SSSG Notes September 27, 2018

In This Issue:

Hello Suzuki families,

It's not too early to mark your calendars for the SSSG Snowflake concert on December 2!   We will be performing the beautiful canon "Dona Nobis Pacem". All students should learn how to sing it. Students able to play in the key of G major will also learn how to play it. The recording, by soprano Heather Fleming has been e mailed to you this week. Please add this file to your daily listening so you can learn how to sing it!

Janet Johnson
Suzuki String School of Guelph
administrative assistant

What should we do if we have to miss group class?group
What should we do if we have to miss group class?
    • Please make sure you contact your group class teacher and your music enrichment teacher (rhythmic reading, orchestra, Concorde) as soon as you know that you will be missing. Here are the email address of all our teachers:
Paule Barsalou
Andrea Cook
Carmen Evans
Anna Hughes
Sandy Kiefer
Caroline MacDonald
Elayne Ras
Joy Schuster

Please note the annual  SSSG AGM.  All are welcome!!
Saturday, October 27 - 12:30 pm - 1:45 pm
GYMC Upstairs Foyer

" Nurturing Independence Through Collaborative Note Taking"
With Christie Zimmer and Paule Barsalou
Would you like your child to take on more ownership of their musical learning? Would you like your child to be able to evaluate his/her own playing. Would you like your child to get more joy out of practising? Would you like your child to develop strong life skills through practising? Come join Suzuki teacher Paule Barsalou and Suzuki parent and journaling expert Christie Zimmer as they discuss the way they use note taking in the lesson and at home to strengthen communication, develop a reflective mindset and problem solve as a team.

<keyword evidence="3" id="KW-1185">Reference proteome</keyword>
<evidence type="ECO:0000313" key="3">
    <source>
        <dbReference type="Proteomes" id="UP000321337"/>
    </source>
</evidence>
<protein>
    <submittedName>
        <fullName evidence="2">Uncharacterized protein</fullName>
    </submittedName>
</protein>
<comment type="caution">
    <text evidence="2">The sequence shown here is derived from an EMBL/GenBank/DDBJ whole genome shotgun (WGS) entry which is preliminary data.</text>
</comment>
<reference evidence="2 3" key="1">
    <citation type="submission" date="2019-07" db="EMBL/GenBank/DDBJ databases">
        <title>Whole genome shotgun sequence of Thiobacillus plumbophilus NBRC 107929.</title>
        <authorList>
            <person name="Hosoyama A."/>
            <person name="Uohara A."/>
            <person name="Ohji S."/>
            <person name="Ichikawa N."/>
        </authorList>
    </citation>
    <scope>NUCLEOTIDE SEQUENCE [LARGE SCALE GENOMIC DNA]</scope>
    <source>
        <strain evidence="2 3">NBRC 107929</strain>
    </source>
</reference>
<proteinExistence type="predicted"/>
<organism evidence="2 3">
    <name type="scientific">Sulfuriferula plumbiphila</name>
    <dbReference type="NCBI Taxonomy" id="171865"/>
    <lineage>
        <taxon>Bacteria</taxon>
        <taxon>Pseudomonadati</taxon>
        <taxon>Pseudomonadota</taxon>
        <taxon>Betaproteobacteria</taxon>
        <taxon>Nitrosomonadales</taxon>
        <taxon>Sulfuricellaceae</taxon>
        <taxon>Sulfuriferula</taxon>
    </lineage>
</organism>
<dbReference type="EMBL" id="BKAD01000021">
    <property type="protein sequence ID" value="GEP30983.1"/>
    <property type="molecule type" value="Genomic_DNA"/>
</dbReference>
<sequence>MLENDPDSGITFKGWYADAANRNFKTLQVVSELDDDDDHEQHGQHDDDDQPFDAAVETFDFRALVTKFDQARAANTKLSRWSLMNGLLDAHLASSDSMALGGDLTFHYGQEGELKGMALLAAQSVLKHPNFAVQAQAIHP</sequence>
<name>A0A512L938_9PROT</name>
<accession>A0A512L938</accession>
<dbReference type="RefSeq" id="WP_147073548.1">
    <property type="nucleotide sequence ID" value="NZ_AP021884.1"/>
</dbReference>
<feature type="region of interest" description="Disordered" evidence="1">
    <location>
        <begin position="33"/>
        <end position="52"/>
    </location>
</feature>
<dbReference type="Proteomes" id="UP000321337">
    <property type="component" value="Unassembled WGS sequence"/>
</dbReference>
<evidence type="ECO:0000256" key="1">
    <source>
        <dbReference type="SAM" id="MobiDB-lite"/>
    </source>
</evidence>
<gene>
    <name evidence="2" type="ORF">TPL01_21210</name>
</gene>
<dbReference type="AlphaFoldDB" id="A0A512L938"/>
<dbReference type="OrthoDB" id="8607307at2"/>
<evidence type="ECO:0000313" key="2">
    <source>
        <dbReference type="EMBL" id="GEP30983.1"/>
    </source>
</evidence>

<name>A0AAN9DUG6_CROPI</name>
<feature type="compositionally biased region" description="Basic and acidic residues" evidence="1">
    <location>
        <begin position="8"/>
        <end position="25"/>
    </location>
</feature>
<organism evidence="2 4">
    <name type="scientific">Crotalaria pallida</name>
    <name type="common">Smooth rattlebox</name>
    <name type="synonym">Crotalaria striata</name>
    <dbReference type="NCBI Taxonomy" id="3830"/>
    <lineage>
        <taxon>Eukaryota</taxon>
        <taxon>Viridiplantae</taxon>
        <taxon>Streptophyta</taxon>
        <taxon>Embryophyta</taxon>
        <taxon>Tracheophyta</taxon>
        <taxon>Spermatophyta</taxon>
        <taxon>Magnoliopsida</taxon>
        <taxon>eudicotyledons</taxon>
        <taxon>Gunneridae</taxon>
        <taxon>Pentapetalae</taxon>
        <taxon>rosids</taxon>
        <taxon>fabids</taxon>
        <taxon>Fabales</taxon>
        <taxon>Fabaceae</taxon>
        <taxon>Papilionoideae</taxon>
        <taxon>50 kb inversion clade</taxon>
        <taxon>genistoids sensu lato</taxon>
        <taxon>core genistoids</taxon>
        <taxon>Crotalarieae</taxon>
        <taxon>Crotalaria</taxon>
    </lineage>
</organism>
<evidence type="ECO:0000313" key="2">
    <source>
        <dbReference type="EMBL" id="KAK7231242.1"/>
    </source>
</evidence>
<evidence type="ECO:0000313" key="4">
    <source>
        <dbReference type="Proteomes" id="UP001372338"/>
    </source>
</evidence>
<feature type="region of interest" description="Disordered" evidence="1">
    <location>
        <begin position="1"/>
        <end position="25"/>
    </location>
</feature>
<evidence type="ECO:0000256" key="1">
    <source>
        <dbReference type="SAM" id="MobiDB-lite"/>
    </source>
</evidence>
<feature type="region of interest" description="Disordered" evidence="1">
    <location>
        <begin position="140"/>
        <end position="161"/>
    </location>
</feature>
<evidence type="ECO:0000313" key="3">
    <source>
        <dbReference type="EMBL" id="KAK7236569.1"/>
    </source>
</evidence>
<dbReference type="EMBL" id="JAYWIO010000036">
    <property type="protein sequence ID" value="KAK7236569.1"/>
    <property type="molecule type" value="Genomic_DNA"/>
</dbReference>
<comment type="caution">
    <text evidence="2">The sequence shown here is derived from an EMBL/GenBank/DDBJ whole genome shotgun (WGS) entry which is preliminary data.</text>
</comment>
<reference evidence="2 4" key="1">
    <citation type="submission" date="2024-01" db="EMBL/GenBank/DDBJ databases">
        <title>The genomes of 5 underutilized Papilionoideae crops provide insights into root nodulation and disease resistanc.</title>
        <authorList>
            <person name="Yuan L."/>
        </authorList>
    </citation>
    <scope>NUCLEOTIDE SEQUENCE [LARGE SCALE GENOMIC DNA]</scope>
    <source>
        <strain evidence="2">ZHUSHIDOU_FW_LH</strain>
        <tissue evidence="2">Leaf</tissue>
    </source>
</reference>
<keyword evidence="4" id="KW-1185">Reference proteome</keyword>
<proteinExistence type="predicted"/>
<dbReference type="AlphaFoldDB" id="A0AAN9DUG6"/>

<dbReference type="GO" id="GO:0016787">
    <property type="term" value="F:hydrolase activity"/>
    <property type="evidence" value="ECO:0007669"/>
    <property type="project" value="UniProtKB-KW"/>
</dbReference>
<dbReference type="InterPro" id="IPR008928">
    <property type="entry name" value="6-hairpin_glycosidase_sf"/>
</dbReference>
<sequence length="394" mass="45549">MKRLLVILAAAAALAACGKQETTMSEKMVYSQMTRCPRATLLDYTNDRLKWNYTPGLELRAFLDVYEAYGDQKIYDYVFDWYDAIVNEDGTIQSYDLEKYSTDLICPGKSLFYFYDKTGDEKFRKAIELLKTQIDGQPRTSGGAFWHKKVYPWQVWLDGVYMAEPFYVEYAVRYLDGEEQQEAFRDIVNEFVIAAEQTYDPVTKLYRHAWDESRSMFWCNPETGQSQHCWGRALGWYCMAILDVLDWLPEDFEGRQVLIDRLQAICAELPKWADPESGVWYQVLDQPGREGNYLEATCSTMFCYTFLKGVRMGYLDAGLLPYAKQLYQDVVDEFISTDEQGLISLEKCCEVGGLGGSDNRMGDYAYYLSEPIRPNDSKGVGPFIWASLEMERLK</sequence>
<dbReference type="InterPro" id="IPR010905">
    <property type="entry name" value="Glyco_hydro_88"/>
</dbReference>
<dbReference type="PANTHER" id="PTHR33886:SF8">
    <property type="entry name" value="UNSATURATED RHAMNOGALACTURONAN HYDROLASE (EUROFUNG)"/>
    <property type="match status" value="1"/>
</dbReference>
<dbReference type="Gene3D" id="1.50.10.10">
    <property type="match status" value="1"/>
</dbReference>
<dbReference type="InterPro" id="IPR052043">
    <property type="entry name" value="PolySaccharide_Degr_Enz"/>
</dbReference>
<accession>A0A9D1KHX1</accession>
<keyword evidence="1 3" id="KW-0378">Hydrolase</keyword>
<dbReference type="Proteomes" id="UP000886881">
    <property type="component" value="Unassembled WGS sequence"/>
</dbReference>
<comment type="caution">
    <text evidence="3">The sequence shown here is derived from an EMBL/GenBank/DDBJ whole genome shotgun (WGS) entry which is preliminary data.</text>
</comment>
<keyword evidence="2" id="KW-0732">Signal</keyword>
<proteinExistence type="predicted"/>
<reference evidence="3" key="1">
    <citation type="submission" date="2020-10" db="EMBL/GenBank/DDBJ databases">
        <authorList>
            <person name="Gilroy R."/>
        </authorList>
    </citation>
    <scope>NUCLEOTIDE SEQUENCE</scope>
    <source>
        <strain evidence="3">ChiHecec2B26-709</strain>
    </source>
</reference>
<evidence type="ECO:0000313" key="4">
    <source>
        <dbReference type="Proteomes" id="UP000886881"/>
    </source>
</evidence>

Followed by  SSSG Annual General Meeting
*There will be a children's movie in the Recital Hall.

Musicians invited to speak out on Copyright copy

Article reprinted with permission by the author, Jane Litchfield. Miranda Mulholland is an alumni of the Suzuki String School of Guelph.

The topic of musicians' livelihood was on the table when a number of musicians met with Guelph MP Lloyd Longfield on September 5 at Guelph Arts Council's space.
Longfield invited the musicians, including Guelph-born fiddler-singer Miranda Mulholland and Guelph singer-songwriter James Gordon, to give him their thoughts so he could take them to the Standing Committee on Industry, Science and Technology he sits on, which is currently reviewing the Copyright Act.
Longfield said the goal is to protect musicians' intellectual property and also to help create a successful living for performing artists. He continues to welcome feedback at
Mulholland, who does advocacy work for artists' rights, spoke about the Music Canada report on the "value gap" - the difference between the value of creative content that consumers enjoy and the revenues that are returned to the creators. In other words: music usage is up, but musicians' revenues are down. She agreed with Longfield that the music marketplace is not functioning and emphasized that musicians are small businesses who need a working marketplace like any other. She said the need for action is urgent.
Mulholland also pointed out that today's artists need to work to educate consumers on how to support them. (See tips below.) She says she got into the industry in 1998-99, right when it changed. She noticed that musicians before her could own a house, yet she could not, despite being a multiple award winner. She wondered "What am I doing wrong?"
Mulholland, who owns her own record label, says with so many ways to consume music now, the "middlemen have multiplied" and creators must now be data clerks as well. When it comes to funding, they now need to hire a grant writer, which also costs money.